Scary headlines

What should investors be doing? Speaking to a financial advisor and letting them worry about those scary headlines!

As we make use of physical newspapers less and less, there are several services that will filter global news from all the various websites and prepare a reading list focussed on your specified interests. This is a very convenient way to keep up to date on the topics that you care about. But lately, I’m finding that my newsfeed seems to only be giving me things to worry about.

Below are just a few examples of what kept me awake last night.

Yellen says Biden budget raises US debt-to-GDP ratio but is responsible (Reuters)

Wow. The ratio is sitting just over 100% already. While it is no surprise that we got here – Congress’ overspending (budget deficits) combined with tax cuts has been pushing the debt ratio up for several years now. What surprised me is that Janet Yellen, usually quite conservative, described this as both “responsible” and “affordable” due to low inflation and Treasury bond yields. If you had to bring this closer to home, no one can argue that having more debt than what you produce is either responsible or affordable.

Powell gets his inflation wish (Wall Street Journal/WSJ)

The Wall Street Journal reports that Federal Reserve Governor Jerome Powell wanted higher inflation. Well, he got it…and then some! US Consumer Price Inflation jumped to 4,2% in April. Again, not a big surprise. Pumping trillions of dollars into the system at record low-interest rates will do that. Both Powell and Yellen seem to be quite blasé about rising inflation at this stage, using words like “transitory” in almost every press release. We are not convinced that what we are seeing is temporary. Commodity prices are on the rise, global minimum wages are increasing, real estate prices are on the up, food prices are increasing, the list goes on. So, when we read this together with the Yellen/Reuters headline, we get very nervous.

The price of breakfast: Soaring costs bolster fears of global food inflation (Financial Times/FT)

The Financial Times reports that prices for bulk contracts of coffee, milk, sugar, wheat, oats and orange juice have jumped 28% on average from 2019 levels. If your breakfast is all about the bacon, you can increase that number to 32%. These increases represent the raw cost of these items and do not account for the rise in the cost of delivery, processing, packaging, etc.

The World Bank reports that the number of countries facing acute food insecurity is on the rise. The problem is exacerbated by climate change, international trade tensions and growing conflict.

I could go on, but I think you get the point – things are going to get tougher. The world seems to be in denial about the economic reality that is just around the corner. Combine vaccine euphoria with several developed countries coming out of lockdowns, and you see an increase in consumer spending and optimism levels rising. This environment usually encourages investment, often in risky assets to chase higher returns, and we are concerned that investors may be in for a shock.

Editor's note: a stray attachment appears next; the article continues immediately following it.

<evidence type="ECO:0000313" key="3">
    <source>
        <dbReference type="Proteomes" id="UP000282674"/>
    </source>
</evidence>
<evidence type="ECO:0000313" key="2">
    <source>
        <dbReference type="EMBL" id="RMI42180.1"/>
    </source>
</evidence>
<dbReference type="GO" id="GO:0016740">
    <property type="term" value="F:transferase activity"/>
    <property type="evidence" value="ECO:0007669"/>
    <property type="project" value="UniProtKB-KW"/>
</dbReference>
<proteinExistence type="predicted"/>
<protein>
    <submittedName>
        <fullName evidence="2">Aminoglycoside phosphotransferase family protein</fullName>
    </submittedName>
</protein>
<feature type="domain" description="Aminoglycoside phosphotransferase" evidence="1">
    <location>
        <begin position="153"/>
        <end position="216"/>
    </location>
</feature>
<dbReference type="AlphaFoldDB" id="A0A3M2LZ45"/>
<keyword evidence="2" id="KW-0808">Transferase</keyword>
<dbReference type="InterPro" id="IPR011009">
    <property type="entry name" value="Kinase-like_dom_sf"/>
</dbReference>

The bottom line is we cannot stop investing or move our savings into cash to try and avoid any coming market shocks. So, what should investors be doing instead?

The good news is that you can make some tactical changes to your overall investment portfolio to provide some level of protection. We do not recommend that you make drastic changes, but a good advisor combined with a solid investment manager will have some advice for you on how to change the asset allocation in your personal portfolio to get you through different investment cycles.

Diversification is key. Investing is not just about achieving high growth on the stock market or protecting your savings by being in cash.  There is a myriad of other products and asset classes in the middle that can provide a wide spread of de-correlated portfolio. In fact, if you are invested in a well-managed balanced fund, your fund manager has most probably already made the necessary changes to your portfolio.

Lastly, brace yourself. I can guarantee that sometimes it will be ugly. Even if you are invested in a well-diversified portfolio, any exposure to the stock market will mean short term losses from time to time. Do not panic when the stock market and currency movements wreak havoc in your portfolio. Provided your investment strategy was well thought out and customised to your particular financial situation, all you can – or should – do at times like these, is stick to the plan.

If you do not have a plan, speak to a financial advisor, and take control of your finances … and let them worry about those scary headlines!

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Michael Haldane

Global & Local The Investment Experts


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No time to get into debt, to buy a car on credit, to buy anything on credit except maybe a house but a very small one in a fairly good area. Time are going to be very very difficult for the coming years.

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